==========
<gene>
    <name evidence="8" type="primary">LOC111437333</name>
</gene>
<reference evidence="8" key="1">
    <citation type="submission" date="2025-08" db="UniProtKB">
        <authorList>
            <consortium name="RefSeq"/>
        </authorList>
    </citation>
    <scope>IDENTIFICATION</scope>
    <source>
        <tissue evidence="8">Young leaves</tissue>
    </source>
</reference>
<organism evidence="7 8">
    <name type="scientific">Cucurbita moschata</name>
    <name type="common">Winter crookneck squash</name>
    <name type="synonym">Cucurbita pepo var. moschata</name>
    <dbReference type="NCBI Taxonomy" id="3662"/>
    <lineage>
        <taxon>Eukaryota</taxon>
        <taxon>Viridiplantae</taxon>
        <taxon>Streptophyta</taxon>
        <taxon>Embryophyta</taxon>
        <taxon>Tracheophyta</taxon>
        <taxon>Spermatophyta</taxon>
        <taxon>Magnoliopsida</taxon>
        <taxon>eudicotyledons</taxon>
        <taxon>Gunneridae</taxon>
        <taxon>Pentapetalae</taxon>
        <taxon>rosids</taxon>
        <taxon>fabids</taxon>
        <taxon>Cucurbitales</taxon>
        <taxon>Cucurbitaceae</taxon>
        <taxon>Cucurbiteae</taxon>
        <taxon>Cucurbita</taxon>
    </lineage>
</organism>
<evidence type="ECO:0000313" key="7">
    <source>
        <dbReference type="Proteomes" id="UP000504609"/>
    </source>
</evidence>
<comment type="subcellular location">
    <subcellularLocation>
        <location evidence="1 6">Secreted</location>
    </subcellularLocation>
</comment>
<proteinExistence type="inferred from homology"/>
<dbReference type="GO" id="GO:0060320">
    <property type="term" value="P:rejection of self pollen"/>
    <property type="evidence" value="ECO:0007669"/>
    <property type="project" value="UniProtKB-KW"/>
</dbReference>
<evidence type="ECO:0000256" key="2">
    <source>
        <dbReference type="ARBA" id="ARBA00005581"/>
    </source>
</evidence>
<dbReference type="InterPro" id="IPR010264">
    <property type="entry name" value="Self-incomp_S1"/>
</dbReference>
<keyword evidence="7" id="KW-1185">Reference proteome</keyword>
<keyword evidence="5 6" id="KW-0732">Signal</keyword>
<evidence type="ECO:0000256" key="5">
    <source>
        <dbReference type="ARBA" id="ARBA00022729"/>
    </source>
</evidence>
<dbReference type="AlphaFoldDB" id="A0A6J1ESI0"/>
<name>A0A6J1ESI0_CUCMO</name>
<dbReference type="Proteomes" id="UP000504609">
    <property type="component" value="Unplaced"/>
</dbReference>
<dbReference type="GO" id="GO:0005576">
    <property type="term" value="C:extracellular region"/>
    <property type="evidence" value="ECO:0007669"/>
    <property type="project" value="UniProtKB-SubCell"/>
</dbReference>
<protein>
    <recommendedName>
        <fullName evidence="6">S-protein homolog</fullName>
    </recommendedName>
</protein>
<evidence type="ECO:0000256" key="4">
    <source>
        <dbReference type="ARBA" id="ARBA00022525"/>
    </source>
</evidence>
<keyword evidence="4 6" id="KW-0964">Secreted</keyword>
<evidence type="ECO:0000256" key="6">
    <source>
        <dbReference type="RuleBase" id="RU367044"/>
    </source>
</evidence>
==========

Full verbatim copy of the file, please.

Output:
<gene>
    <name evidence="8" type="primary">LOC111437333</name>
</gene>
<reference evidence="8" key="1">
    <citation type="submission" date="2025-08" db="UniProtKB">
        <authorList>
            <consortium name="RefSeq"/>
        </authorList>
    </citation>
    <scope>IDENTIFICATION</scope>
    <source>
        <tissue evidence="8">Young leaves</tissue>
    </source>
</reference>
<organism evidence="7 8">
    <name type="scientific">Cucurbita moschata</name>
    <name type="common">Winter crookneck squash</name>
    <name type="synonym">Cucurbita pepo var. moschata</name>
    <dbReference type="NCBI Taxonomy" id="3662"/>
    <lineage>
        <taxon>Eukaryota</taxon>
        <taxon>Viridiplantae</taxon>
        <taxon>Streptophyta</taxon>
        <taxon>Embryophyta</taxon>
        <taxon>Tracheophyta</taxon>
        <taxon>Spermatophyta</taxon>
        <taxon>Magnoliopsida</taxon>
        <taxon>eudicotyledons</taxon>
        <taxon>Gunneridae</taxon>
        <taxon>Pentapetalae</taxon>
        <taxon>rosids</taxon>
        <taxon>fabids</taxon>
        <taxon>Cucurbitales</taxon>
        <taxon>Cucurbitaceae</taxon>
        <taxon>Cucurbiteae</taxon>
        <taxon>Cucurbita</taxon>
    </lineage>
</organism>
<evidence type="ECO:0000313" key="7">
    <source>
        <dbReference type="Proteomes" id="UP000504609"/>
    </source>
</evidence>
<comment type="subcellular location">
    <subcellularLocation>
        <location evidence="1 6">Secreted</location>
    </subcellularLocation>
</comment>
<proteinExistence type="inferred from homology"/>
<dbReference type="GO" id="GO:0060320">
    <property type="term" value="P:rejection of self pollen"/>
    <property type="evidence" value="ECO:0007669"/>
    <property type="project" value="UniProtKB-KW"/>
</dbReference>
<evidence type="ECO:0000256" key="2">
    <source>
        <dbReference type="ARBA" id="ARBA00005581"/>
    </source>
</evidence>
<dbReference type="InterPro" id="IPR010264">
    <property type="entry name" value="Self-incomp_S1"/>
</dbReference>
<keyword evidence="7" id="KW-1185">Reference proteome</keyword>
<keyword evidence="5 6" id="KW-0732">Signal</keyword>
<evidence type="ECO:0000256" key="5">
    <source>
        <dbReference type="ARBA" id="ARBA00022729"/>
    </source>
</evidence>
<dbReference type="AlphaFoldDB" id="A0A6J1ESI0"/>
<name>A0A6J1ESI0_CUCMO</name>
<dbReference type="Proteomes" id="UP000504609">
    <property type="component" value="Unplaced"/>
</dbReference>
<dbReference type="GO" id="GO:0005576">
    <property type="term" value="C:extracellular region"/>
    <property type="evidence" value="ECO:0007669"/>
    <property type="project" value="UniProtKB-SubCell"/>
</dbReference>
<protein>
    <recommendedName>
        <fullName evidence="6">S-protein homolog</fullName>
    </recommendedName>
</protein>
<evidence type="ECO:0000256" key="4">
    <source>
        <dbReference type="ARBA" id="ARBA00022525"/>
    </source>
</evidence>
<keyword evidence="4 6" id="KW-0964">Secreted</keyword>
<evidence type="ECO:0000256" key="6">
    <source>
        <dbReference type="RuleBase" id="RU367044"/>
    </source>
</evidence>